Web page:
In August 1914, German troops invaded ‘little Belgium’, a neutral country. The occupying forces settled on national territory for almost four years while the Belgian government took refuge in Sainte-Adresse, near Le Havre in France. Albert I, King of the Belgians (1875-1934) established his general headquarters in La Panne, behind the Yser frontline. Propaganda at home was very specific since the main target audience, namely Belgian citizens and soldiers, were either in national territory occupied by the enemy and fed with the occupier’s propaganda, or on the frontline where, unlike the other combatants on the Western Front, they were completely cut off from their families and social networks, and consequently from any information on what was happening at home in the "homeland". Only correspondence maintained a link, but it was weak and irregular. In addition to compatriots, propaganda also had to target belligerent (Allied and enemy) and neutral countries. This task was made difficult by the fact that Belgium was a young nation – it was less than 100 years old at the time. Other countries questioned the capacity of its army and its spirit of resistance,[1] or discredited it due to its colonial policy in the 19th century. However, its brutal invasion on 4 August 1914 created a shock on the international scene. Overnight, Belgium formed the heart of war rhetoric and became a real symbol: on the side of the Entente, Belgium was represented as a martyred country whose neutrality had been violated; on the other side, Belgium was depicted as an artificial country whose neutrality was a sham.[2]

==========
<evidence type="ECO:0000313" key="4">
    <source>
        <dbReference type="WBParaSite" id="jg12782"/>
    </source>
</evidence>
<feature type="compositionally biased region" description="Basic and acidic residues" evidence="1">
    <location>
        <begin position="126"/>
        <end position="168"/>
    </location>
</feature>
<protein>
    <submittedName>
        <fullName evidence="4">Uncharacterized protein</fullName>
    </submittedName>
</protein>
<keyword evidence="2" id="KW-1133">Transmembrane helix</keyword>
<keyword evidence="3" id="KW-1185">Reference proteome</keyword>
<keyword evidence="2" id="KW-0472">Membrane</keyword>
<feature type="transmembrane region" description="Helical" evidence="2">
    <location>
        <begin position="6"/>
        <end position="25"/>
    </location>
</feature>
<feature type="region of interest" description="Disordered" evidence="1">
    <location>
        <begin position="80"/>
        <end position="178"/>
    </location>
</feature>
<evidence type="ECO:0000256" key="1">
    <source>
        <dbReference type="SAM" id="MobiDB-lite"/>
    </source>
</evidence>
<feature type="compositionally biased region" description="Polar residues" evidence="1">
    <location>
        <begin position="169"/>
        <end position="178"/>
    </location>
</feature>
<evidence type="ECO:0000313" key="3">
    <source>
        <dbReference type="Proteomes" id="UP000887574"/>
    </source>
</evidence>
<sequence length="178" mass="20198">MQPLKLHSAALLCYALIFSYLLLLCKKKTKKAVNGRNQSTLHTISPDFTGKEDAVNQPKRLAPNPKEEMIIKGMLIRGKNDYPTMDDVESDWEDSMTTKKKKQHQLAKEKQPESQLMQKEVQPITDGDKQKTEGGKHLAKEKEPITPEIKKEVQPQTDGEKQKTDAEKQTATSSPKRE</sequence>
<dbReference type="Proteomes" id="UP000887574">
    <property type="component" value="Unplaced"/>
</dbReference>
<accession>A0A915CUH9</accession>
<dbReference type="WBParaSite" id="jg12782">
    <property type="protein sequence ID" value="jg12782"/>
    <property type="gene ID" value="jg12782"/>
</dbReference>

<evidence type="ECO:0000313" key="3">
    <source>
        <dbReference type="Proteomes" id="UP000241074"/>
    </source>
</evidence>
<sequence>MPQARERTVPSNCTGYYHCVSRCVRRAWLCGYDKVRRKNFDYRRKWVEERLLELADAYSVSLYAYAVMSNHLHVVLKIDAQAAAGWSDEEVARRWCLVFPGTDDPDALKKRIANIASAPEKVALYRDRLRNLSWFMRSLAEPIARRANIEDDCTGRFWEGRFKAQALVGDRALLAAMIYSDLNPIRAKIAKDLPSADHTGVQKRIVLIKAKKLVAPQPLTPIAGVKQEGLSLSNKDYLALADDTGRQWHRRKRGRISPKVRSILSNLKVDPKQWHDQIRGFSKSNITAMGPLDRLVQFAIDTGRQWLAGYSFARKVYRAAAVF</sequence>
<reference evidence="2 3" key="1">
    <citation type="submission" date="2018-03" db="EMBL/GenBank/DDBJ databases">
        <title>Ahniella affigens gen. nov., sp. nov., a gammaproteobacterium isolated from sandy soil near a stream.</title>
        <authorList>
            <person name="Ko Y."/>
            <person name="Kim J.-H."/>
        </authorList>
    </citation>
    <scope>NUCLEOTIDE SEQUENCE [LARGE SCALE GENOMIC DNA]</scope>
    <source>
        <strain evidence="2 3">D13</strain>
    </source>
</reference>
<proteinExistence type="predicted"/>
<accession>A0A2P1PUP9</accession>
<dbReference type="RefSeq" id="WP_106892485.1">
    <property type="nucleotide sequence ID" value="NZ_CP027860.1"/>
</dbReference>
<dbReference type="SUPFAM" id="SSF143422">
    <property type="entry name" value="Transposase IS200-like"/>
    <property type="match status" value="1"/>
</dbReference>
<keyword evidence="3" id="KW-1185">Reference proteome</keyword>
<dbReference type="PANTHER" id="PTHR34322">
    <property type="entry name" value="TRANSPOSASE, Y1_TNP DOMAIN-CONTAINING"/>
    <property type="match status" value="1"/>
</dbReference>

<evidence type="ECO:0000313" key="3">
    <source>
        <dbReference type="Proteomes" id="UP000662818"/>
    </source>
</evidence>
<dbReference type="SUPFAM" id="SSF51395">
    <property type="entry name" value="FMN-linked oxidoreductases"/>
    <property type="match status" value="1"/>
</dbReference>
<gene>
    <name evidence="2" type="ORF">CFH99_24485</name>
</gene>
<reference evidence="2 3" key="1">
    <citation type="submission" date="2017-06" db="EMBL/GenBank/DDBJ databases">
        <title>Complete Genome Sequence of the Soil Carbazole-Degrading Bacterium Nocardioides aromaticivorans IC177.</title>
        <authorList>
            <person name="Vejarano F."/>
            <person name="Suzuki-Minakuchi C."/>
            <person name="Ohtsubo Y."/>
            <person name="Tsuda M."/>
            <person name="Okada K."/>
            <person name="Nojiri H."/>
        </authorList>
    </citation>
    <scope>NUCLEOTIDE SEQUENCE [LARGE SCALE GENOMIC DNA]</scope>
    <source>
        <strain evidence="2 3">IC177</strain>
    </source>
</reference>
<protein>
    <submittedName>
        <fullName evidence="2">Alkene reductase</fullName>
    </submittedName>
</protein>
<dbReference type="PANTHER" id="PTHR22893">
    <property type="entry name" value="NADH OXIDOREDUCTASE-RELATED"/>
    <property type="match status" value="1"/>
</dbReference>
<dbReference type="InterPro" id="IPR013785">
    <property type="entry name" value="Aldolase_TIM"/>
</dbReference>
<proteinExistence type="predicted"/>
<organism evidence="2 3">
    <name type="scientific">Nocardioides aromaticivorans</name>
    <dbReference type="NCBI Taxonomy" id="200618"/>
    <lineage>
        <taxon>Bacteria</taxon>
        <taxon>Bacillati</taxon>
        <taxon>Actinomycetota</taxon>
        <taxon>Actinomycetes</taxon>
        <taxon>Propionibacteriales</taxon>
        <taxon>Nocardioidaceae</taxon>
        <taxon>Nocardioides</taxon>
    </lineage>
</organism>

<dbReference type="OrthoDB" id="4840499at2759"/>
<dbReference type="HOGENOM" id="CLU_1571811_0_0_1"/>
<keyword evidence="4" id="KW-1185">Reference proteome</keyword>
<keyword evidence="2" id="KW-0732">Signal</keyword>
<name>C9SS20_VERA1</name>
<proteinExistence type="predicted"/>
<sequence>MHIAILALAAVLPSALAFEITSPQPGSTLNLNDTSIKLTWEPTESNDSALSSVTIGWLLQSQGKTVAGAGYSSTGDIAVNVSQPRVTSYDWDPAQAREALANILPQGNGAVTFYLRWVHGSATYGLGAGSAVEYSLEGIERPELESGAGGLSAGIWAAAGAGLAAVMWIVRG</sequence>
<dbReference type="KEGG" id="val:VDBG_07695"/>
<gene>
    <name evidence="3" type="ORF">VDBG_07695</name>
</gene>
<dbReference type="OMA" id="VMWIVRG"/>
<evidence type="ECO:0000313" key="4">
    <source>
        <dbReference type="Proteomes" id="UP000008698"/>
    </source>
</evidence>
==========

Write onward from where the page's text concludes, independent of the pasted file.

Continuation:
The Belgian Case: Experimental Laboratory for Allied and Enemy Propaganda